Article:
Engine: Chevy V-6 with propane injection and headers, MSD ignition
Transfer Case: Dana 300 with 32-spline outputs and 4:1 gears
Front Axle: Chevy 60, 5.13 gears, welded
Rear Axle: GM Corp 14-bolt, 5.13 gears, welded
Tires & Wheels: 42 IROKs bias-ply on Allied bead locks
Suspension: Four-link with Fox air shocks front/rear
Extras: Olive drab with general star and satellite radio for anywhere tunes
Brian Fox came to the crawl with a secret weapon in his tube car, rear steer. Though the other guys gave him grief for "cheating," it was all in good humor, and truthfully it was useful in some places and nothing special on other obstacles. That is another cool thing about BTG: Everyone drives something different, so each member has to drive each obstacle in his own special way.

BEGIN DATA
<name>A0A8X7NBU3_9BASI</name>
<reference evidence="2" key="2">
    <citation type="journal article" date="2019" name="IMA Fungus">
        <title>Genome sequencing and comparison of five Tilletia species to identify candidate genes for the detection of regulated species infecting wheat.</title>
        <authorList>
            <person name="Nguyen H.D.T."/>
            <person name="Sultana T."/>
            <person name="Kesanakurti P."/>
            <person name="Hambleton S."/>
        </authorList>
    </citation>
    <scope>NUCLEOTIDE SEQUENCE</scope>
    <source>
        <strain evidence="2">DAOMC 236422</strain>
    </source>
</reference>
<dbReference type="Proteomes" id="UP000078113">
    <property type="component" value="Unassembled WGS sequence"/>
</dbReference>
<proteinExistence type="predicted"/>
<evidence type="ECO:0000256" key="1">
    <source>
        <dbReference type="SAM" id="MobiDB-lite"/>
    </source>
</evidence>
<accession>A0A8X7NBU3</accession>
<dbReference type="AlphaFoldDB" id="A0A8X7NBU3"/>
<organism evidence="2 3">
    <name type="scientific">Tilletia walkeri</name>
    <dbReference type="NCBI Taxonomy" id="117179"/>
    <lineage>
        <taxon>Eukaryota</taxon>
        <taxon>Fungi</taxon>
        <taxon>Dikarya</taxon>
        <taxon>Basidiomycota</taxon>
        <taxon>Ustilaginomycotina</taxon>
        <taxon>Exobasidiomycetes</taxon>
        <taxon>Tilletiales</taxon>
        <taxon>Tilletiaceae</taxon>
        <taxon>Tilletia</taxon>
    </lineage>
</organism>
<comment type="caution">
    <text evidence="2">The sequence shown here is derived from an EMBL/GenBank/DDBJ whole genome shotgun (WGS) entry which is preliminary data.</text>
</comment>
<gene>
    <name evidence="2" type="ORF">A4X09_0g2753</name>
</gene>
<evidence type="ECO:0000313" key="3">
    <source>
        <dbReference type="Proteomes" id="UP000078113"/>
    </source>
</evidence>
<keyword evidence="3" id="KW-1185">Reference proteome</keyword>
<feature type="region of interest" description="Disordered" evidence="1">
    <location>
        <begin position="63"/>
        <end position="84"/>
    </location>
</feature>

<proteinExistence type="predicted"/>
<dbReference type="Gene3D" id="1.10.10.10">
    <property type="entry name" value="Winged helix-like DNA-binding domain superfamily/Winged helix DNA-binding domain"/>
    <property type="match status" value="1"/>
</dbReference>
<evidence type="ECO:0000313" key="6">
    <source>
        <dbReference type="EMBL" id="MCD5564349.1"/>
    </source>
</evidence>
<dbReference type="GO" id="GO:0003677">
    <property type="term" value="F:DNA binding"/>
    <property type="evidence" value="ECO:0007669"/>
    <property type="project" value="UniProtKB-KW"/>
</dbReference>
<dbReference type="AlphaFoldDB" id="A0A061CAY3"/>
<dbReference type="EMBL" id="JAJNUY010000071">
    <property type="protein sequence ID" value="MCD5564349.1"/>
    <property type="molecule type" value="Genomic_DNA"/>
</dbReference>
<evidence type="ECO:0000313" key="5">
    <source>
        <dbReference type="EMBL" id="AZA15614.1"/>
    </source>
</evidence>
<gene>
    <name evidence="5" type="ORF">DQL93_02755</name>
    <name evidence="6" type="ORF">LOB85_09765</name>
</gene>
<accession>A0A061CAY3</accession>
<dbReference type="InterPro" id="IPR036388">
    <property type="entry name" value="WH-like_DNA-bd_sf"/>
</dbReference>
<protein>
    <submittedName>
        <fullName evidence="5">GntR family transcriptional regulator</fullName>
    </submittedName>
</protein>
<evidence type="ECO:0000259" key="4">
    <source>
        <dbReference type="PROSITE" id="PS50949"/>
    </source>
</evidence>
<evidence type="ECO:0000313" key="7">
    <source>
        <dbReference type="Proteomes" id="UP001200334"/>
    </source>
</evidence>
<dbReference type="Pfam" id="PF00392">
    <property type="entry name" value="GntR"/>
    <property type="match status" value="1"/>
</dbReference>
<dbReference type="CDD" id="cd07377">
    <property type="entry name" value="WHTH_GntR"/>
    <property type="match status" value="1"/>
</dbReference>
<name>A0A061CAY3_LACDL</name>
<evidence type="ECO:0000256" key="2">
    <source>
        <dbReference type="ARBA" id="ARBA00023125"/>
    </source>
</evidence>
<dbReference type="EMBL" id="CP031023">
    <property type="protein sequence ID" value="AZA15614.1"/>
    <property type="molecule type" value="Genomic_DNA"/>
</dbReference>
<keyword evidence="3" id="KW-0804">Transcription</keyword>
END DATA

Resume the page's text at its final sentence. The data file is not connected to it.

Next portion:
Make/Model: '05 rockbuggy with a Toyota Land Cruiser hood
Engine: '02 Chevrolet 4.3L V-6
Transmission: TH400 with full manual valvebody
Transfer Case: Atlas 5.0
Front Axle: '94 Ford high-pinion Dana 60, Superior axles, CTM joints, spool
Rear Axle: '94 Ford high-pinion Dana 60, Superior axles, CTM joints, spool
Tires & Wheels: BFG 39-inch Krawlers on 17-inch Walker Evans bead locks
Suspension: Four-link front and rear, Fox 2.0 air shocks
Extras: Front and rear hydraulic steering
Jay Kopycinski is no rookie to the pages of a 4x4 magazine. He's written a few stories for our sister pub 4Wheel Drive and Sport Utility, and his buggy also houses the remains of his '85 Toyota pickup. Jay's ride is well thought out and not only capable but also comfortable.
Make/Model: A little bit of '85 Toyota truck frame with a buggy built around it